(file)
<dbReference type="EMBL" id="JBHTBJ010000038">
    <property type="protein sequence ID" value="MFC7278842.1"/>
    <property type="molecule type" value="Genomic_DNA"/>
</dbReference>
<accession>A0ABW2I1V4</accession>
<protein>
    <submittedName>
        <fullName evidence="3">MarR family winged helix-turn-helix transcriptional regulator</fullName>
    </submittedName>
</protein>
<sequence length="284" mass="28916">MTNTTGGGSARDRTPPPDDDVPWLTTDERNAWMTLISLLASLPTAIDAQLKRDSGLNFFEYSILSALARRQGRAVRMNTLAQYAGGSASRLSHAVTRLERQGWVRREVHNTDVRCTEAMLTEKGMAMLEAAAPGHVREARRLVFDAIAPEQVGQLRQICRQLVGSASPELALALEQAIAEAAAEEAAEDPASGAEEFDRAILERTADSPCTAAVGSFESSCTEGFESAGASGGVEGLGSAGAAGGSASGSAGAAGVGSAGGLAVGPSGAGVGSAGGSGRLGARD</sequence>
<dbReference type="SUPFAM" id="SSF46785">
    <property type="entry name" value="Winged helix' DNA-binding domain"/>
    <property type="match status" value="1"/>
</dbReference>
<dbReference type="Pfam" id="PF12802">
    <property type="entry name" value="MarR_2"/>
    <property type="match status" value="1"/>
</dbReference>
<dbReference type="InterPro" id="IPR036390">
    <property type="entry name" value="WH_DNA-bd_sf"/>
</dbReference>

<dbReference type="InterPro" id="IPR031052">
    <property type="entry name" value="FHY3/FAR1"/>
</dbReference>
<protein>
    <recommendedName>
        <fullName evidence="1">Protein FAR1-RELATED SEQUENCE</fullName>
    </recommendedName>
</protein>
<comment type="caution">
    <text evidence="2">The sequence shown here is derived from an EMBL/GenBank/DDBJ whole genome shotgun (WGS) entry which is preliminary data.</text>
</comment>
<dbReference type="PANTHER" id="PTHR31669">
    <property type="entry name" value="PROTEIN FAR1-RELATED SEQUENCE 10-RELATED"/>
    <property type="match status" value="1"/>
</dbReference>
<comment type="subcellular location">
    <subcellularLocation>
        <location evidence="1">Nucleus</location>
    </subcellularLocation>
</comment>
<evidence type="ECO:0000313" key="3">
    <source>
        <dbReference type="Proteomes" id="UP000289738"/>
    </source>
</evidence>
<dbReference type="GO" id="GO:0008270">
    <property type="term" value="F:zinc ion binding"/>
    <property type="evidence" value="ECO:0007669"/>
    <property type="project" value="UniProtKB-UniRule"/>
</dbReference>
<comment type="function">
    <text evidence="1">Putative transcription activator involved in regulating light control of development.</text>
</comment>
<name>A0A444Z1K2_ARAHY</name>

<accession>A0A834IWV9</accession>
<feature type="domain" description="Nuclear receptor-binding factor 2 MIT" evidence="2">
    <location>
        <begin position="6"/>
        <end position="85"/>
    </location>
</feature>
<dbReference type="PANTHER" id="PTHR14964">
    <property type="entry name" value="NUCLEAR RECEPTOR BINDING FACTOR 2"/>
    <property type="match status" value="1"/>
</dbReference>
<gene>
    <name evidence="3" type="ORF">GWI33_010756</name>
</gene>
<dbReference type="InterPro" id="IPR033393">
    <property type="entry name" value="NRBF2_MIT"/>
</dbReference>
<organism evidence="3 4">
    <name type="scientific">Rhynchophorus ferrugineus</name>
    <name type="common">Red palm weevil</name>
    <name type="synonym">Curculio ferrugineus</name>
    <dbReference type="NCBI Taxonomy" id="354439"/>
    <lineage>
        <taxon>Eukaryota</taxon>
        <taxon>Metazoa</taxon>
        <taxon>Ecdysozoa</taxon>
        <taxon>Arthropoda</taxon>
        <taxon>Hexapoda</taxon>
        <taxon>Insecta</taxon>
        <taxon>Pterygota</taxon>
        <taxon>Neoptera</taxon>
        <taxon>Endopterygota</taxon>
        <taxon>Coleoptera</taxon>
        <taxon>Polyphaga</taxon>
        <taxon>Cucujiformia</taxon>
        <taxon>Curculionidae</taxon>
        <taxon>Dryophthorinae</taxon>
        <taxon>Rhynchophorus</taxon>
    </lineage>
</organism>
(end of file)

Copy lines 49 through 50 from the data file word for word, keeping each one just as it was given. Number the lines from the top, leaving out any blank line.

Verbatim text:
    <property type="term" value="F:zinc ion binding"/>
    <property type="evidence" value="ECO:0007669"/>